Those who consider themselves to be the elite amongst the political detritus that inhabits Westminster, as with the detritus, truly do have neither honour nor principle."

    Just how long will it be before the people of this land take to the streets to remove that detritus?

  2. You should have listened to Sir Oswald Mosley .

  3. Human rights are very important and must have a place of honour but sometimes people forget that some people make a lot of damage to a nation or to other people and they need punishment, justice must teach them, human right sometimes help prisioners and they do not look the consequences of the violent acts. I believe European Union are good relationship, more than a unique nation because they have more power, I think England need negotiate, all links have hard times, different thoughts must reach a only view, negotiate is the key always. I think England lose power being alone. A kiss. Mario.

  4. In the 1975 referendum there was a 66% vote in favour of the UK remaining in the EU - a proportion that I thought was criminal at the time...

  5. To paraphrase the postscript of the old American t.v. show Dragnet, "the enemy's the same; only the places are changed." Hope you don't mind if I link & re-post in part.

  6. Yes, human rights have rather got out of hand in Western countries. The moderate left (having given up on old-fashioned socialism) seems now to define itself largely in terms of extending the scope of human rights to absurd lengths.

    On the EU, what a monster it has become, ineffectual on so many fronts and yet still managing to make trouble! Is British withdrawal really possible do you think?

  7. An interesting post.

    Didn't David Cameron offer the British people a 'cast-iron' guarantee of a referendum on the Lisbon Treaty? Personally I doubt he'd ever be willing to take the step of leaving Europe. It's a bit like Thatcher. She was very good with the anti-European rhetoric but if you actually look at her governments policies Britain became much more integrated into Europe between 1979 and 1990. The same thing happened with John Major's government and Labour after that. They all spoke tough on Europe but then failed to follow through.

    If we want more democracy in Britain then the first step would probably be to reform the voting system we currently have and possibly have more referendums.

  8. Hi Ana - well said (as always). You could be right about having a Tea Party.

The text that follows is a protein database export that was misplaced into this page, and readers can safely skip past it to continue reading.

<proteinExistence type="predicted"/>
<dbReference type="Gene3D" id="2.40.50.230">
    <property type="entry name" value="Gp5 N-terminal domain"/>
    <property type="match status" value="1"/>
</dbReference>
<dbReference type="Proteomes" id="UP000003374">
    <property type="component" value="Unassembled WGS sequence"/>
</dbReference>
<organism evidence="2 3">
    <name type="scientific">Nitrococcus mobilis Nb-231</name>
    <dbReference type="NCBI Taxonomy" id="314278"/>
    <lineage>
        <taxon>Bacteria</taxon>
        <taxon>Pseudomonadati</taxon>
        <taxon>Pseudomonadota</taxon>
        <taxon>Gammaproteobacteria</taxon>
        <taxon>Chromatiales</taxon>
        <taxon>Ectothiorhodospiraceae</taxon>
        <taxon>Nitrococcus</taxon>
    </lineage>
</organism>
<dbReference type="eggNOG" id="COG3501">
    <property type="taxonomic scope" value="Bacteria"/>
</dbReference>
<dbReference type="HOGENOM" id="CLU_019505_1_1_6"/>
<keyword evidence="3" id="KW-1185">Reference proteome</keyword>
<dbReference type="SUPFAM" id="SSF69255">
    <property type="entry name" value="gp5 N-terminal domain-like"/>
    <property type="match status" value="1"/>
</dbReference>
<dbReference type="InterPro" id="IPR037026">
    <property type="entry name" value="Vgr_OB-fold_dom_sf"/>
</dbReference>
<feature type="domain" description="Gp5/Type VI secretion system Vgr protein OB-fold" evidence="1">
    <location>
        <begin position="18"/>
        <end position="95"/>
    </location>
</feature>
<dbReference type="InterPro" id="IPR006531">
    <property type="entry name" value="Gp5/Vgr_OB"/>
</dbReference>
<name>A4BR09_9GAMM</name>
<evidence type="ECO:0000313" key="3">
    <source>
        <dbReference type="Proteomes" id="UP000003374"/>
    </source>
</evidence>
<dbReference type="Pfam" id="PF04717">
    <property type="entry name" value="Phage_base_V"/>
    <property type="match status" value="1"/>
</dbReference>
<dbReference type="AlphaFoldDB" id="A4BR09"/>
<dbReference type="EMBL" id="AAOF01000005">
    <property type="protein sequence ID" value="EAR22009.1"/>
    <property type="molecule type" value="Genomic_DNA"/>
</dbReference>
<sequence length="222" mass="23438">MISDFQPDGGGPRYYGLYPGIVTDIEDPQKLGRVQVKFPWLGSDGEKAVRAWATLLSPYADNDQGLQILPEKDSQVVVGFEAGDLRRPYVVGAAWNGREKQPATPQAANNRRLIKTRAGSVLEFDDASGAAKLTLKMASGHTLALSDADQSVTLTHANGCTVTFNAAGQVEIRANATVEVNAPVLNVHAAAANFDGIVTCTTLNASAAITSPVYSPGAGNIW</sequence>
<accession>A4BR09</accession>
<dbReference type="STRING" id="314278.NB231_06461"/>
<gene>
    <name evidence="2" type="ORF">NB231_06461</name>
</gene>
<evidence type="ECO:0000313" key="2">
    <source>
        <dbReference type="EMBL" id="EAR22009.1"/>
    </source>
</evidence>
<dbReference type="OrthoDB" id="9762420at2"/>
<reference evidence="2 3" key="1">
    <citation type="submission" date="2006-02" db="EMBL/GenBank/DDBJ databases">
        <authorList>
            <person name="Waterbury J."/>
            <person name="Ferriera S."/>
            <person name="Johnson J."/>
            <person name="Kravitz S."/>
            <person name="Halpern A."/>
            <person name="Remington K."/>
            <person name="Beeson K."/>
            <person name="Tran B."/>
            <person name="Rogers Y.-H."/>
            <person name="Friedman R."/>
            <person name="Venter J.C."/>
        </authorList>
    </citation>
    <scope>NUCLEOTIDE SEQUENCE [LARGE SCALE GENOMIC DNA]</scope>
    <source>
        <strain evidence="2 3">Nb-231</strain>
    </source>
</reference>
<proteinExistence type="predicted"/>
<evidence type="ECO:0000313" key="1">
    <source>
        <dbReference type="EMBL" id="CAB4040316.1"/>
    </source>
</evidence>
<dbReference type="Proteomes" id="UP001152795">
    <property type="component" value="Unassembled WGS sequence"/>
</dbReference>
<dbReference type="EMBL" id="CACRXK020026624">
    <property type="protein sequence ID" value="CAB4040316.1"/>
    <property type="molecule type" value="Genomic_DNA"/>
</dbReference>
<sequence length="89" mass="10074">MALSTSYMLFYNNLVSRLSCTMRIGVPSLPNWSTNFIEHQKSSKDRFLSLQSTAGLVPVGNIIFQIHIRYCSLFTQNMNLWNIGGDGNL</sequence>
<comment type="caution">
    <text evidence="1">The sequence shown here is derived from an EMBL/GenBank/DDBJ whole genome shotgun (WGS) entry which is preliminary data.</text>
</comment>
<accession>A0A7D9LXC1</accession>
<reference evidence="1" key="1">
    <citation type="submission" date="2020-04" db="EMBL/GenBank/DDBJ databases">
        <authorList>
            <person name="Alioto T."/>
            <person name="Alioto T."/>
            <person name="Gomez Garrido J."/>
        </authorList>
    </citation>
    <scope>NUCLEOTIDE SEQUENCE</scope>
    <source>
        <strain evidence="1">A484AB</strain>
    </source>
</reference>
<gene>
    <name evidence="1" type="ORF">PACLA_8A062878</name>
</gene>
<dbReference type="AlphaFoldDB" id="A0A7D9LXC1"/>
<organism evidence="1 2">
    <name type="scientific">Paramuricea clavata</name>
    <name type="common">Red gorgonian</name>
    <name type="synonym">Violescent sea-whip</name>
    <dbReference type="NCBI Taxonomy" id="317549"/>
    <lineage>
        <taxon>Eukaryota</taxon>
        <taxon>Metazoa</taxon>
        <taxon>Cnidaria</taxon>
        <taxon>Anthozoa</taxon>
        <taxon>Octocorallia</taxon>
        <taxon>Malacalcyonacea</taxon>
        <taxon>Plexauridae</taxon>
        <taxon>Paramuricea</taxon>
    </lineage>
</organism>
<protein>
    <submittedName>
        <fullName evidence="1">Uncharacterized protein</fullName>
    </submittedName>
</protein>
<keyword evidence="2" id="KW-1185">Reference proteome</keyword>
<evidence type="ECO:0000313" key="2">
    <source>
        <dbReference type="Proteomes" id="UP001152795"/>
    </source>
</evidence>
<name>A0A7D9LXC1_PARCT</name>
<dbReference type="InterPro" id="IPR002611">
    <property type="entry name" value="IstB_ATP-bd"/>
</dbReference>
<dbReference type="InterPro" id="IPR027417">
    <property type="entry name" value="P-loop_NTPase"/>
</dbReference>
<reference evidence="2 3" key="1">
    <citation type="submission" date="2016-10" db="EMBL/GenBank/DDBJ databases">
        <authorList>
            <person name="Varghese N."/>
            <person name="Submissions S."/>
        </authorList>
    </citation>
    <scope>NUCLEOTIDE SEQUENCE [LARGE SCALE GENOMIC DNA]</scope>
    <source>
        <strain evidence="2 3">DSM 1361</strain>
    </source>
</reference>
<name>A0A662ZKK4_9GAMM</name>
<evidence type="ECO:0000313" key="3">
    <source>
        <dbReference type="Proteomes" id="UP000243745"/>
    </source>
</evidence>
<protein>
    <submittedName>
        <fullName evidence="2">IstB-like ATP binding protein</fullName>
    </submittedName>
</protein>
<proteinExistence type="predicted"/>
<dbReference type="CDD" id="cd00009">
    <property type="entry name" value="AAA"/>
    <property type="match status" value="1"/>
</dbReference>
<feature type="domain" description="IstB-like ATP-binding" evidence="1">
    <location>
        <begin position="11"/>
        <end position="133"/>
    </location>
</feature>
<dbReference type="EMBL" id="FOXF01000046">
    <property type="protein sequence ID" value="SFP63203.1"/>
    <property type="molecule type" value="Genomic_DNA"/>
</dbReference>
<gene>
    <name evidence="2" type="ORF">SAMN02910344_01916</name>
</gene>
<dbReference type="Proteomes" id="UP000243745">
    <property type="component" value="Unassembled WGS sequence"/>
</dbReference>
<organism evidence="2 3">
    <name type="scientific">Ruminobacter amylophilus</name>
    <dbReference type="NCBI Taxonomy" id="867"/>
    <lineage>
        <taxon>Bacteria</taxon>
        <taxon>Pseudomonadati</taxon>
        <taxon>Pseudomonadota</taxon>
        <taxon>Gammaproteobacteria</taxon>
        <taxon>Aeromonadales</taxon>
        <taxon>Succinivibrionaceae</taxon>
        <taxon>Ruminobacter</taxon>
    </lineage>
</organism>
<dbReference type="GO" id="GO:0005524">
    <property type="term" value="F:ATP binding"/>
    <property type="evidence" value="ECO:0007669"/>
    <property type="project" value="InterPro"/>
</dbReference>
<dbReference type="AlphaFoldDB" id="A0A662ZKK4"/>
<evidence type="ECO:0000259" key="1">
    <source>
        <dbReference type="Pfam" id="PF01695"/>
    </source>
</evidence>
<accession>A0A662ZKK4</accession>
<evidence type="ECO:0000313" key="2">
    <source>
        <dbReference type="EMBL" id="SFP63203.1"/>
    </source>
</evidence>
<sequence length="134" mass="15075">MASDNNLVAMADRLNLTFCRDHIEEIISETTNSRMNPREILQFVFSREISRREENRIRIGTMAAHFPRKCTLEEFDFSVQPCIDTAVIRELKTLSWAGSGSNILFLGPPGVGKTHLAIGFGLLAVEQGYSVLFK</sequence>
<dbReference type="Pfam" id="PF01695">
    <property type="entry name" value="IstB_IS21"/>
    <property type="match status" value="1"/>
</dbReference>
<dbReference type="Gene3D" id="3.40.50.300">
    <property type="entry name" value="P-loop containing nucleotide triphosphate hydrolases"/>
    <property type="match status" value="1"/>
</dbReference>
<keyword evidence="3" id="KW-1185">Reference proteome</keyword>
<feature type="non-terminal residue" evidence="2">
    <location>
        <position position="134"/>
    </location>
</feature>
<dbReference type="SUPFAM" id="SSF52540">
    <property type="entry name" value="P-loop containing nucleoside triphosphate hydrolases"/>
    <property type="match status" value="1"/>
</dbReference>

Unfortunately not one of our mainstream political parties would have the nerve to go to the people of this country and actually ask them whether they wish to remain in the EU or not because they know what answer they would get :-) A resounding NO

    The EU is a convenient (and lucrative) refuge for ex British parliamentarians. Plenty of examples but I'm thinking of the Kinnock dynasty as one. I wonder how many hundreds of thousands if not millions they have earned from their EU expenses over the years..

    None of our dear politicians want to see an end of this gravy train.


  9. Calvin, those four words tell me more about your expectations here than four hundred. :-)

  10. WfW, I don't mind in the least. I absolutely agree with your sentiments here. I will come and have a look at the original post. Many thanks.

  11. Anthony, a tad before my time. :-) Actually, you should have a look at the causes Mosley embraced after WWII. He was one of the earliest exponents of European union.

  12. CI, I think the people at the time were systematically misled over the implications of membership. But at least people of your generation had a choice. We never have, which truly is criminal!

  13. Mark, in the short term the answer has to be no. Who knows what the future will bring. The irony is that most people here still do not understand just how much their lives are controlled by centres of power away from Westminster.

  14. Matthew, I certainly agree that the people have the right to be consulted on major changes in the way we are governed.

  15. Abdul, thank you...three times over. :-)

  16. Mario, in the words of a certain actress - I want to be alone. :-)